Many professionals talk about the need for personal branding, and Beyoncé is a shining example of how a public figure and a brand can intertwine. But it's not just people who can learn a great deal from the renowned and meticulously built Beyoncé brand; companies can, too.

You may not think of her as a marketer, and marketing is probably not her primary focus, but Beyoncé has plenty of branding experience that modern companies can emulate. Through the ups and downs of her career, Beyoncé has steadily built a brand that encompasses not only her music but also her style, beliefs, and personality.

How has she done it?

  • Telling her story and marketing with authenticity
  • Remaining largely consistent while taking small risks
  • Being honest in the face of controversy
  • Branching out through brand collaboration

Launching With Meaning

One factor that has undoubtedly propelled Beyoncé to the height of her fame is the buildup that takes place before the launch of a new product.

Earlier this year, she announced the launch of her women's sportswear line, Ivy Park, and the buzz immediately began. However, it wasn't just a hefty marketing budget or loads of advertising that kicked up intrigue about Ivy Park. It was the story and the reasoning behind the clothing line launch.

Beyoncé claimed to "live in" her workout clothes while rehearsing and working, but found that none of the current fitness brands felt quite right. So her intention was to create clothing that women could feel comfortable and strong wearing, and to bring light to the notion that beauty goes far beyond physical appearance.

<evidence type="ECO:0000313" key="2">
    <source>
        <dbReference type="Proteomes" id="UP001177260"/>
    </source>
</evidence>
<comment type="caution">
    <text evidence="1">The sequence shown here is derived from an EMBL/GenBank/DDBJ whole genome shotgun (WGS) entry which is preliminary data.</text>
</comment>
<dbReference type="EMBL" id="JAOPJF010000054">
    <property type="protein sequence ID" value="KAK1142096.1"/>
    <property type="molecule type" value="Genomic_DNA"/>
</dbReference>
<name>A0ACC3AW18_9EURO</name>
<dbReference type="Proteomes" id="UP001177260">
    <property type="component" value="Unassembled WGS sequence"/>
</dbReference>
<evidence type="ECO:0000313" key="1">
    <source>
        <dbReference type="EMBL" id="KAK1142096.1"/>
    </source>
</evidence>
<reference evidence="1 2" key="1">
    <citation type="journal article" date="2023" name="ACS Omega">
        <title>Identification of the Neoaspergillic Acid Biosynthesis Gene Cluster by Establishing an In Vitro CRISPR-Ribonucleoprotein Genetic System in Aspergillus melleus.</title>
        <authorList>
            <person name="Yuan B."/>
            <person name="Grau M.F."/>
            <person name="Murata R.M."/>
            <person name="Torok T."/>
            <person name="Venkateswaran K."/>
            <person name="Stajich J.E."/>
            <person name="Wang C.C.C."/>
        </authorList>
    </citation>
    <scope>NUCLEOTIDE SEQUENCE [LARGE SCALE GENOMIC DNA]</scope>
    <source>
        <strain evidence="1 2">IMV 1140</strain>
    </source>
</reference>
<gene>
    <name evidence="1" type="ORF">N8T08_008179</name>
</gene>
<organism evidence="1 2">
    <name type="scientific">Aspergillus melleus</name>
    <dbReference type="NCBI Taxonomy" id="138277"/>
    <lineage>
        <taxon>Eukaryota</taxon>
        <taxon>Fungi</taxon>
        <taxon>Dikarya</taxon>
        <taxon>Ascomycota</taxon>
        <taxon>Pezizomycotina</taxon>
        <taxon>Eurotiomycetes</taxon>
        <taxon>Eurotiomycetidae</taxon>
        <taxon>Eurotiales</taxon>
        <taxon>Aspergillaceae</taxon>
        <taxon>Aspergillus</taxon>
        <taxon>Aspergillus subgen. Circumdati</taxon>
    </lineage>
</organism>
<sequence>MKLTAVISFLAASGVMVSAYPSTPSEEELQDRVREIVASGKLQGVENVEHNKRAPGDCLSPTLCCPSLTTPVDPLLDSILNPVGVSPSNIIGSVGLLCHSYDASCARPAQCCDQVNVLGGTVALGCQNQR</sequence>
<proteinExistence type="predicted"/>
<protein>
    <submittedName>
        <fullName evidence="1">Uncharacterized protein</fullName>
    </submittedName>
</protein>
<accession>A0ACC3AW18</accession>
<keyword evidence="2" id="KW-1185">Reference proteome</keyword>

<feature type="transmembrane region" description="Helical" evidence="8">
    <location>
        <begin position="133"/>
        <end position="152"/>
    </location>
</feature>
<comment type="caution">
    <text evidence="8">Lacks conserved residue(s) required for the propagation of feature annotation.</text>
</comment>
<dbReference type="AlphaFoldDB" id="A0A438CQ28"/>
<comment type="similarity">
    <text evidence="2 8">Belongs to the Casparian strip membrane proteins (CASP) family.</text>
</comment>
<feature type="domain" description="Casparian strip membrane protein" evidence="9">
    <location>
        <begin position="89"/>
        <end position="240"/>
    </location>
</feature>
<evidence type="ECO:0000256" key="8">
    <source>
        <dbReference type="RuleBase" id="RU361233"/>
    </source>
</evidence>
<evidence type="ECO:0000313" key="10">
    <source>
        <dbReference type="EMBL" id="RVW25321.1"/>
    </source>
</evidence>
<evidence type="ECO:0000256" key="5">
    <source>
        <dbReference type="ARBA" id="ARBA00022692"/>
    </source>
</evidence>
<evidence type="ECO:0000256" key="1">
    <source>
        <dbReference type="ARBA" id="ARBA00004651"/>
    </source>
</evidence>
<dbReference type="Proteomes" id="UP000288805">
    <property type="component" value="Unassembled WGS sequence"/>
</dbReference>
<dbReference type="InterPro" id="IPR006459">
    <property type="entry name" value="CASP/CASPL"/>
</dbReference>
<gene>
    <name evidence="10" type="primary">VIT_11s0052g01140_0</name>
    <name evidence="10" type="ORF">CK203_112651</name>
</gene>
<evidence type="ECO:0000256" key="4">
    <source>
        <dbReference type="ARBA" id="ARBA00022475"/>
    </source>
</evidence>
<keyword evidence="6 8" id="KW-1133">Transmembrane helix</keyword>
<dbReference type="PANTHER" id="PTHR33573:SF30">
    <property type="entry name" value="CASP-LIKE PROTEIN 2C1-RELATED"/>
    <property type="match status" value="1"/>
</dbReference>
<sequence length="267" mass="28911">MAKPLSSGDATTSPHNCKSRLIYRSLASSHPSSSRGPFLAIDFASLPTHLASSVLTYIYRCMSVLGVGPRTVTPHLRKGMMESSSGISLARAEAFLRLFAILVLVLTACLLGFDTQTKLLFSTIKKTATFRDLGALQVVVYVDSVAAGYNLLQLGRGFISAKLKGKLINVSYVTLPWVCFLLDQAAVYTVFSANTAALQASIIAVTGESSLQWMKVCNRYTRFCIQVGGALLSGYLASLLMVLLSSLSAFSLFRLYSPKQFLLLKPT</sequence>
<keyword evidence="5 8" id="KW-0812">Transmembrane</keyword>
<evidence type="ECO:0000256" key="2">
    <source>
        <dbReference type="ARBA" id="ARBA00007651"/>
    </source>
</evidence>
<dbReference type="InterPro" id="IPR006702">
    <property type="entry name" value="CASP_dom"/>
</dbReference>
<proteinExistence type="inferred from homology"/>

A YouTube video with over 330,000 views features Beyoncé in her hometown discussing childhood memories of running with her father at the park. She then reveals how each challenging event in her life brought her back to the practice of running in that same park. At the end, the viewer is asked, "Where is your park?"

The video transforms the seemingly typical release of yet another fitness clothing line to a much more profound and personal event.

Moderns brands must learn to employ storytelling to show who they are and what they have to offer. And it's done by allowing some vulnerability to trickle through. Be willing to reveal some of your backstory—the challenges, the setbacks, and the reasons why you do what you do.

Collaborating With Other Brands

Another way Beyoncé has positioned herself at the forefront of modern American culture is by signing a deal with Pepsi.

For brands, too, in addition to having a distinct persona, it's incredibly effective to partner with other trustworthy brands to increase visibility even further. By collaborating with Pepsi, Beyoncé was granted access to countless additional opportunities, including social media events, live appearances, and commercials.

Another benefit to partnering with other brands on projects is that doing so sparks an opportunity to solidify a consumer's sense of trust. Beyoncé gained access to a new, and possibly much larger, audience that otherwise may not have given her much attention. The Pepsi brand reaches around the globe, and its logo is recognized across cultures to represent a consistent and desirable product.

The key is to be honest and ask questions before partnering with another brand. You want to determine whether they have integrity and whether they are aligned with your goals. Be clear and up front about these goals, as well as the limitations of working with your brand. Have a clear vision in mind that both parties can benefit from.

Overcoming Setbacks